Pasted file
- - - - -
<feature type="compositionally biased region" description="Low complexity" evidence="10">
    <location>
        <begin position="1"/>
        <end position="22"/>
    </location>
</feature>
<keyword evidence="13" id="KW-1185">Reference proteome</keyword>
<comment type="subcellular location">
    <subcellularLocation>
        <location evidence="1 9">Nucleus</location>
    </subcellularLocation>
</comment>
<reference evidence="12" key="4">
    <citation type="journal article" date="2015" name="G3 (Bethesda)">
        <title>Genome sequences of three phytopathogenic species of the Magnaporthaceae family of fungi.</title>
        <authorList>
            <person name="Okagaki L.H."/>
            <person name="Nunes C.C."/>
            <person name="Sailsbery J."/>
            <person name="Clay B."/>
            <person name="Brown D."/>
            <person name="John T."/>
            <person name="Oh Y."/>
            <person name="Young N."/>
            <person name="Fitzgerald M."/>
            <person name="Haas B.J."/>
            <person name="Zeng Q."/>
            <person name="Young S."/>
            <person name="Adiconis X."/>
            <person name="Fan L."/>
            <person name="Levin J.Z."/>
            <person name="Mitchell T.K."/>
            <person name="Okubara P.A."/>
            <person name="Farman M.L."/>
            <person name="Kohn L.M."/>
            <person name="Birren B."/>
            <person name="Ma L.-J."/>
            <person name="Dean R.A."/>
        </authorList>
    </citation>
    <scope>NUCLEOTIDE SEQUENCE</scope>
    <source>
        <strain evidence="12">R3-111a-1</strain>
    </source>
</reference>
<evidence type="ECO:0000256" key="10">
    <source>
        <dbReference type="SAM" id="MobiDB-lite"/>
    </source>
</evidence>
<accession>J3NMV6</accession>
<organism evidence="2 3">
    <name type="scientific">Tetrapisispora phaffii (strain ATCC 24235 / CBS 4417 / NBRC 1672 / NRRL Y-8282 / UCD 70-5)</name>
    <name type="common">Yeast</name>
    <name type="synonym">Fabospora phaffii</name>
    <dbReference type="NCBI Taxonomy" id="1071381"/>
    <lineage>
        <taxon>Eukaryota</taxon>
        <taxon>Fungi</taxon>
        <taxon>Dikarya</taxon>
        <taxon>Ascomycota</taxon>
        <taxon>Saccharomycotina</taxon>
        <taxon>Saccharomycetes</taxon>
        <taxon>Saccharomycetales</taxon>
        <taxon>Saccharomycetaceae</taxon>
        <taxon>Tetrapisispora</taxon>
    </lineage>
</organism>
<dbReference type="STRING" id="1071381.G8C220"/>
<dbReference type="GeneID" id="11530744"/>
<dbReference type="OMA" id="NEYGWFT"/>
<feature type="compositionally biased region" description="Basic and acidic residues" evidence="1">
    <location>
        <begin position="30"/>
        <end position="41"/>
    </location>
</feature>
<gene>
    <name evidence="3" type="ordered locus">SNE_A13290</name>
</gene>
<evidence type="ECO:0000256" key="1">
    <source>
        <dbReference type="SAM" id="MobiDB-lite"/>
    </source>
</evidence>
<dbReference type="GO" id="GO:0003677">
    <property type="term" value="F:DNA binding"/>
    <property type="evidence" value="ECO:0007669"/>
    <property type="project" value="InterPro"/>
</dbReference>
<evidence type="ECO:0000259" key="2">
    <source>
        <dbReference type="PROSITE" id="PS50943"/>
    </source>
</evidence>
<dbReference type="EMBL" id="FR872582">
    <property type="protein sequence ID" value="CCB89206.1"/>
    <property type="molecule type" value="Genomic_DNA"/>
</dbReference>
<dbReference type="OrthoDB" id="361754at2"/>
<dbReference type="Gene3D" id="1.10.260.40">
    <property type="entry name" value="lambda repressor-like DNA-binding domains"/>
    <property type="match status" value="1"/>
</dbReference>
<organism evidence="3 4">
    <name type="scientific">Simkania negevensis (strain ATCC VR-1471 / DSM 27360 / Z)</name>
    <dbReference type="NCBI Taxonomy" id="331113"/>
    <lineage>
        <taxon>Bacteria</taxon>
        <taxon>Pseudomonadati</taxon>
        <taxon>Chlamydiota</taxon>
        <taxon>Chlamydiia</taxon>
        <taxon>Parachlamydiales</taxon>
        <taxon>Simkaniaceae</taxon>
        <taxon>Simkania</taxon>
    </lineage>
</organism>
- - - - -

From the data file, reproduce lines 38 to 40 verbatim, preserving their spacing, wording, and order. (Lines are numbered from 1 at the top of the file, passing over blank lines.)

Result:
            <person name="Dean R.A."/>
        </authorList>
    </citation>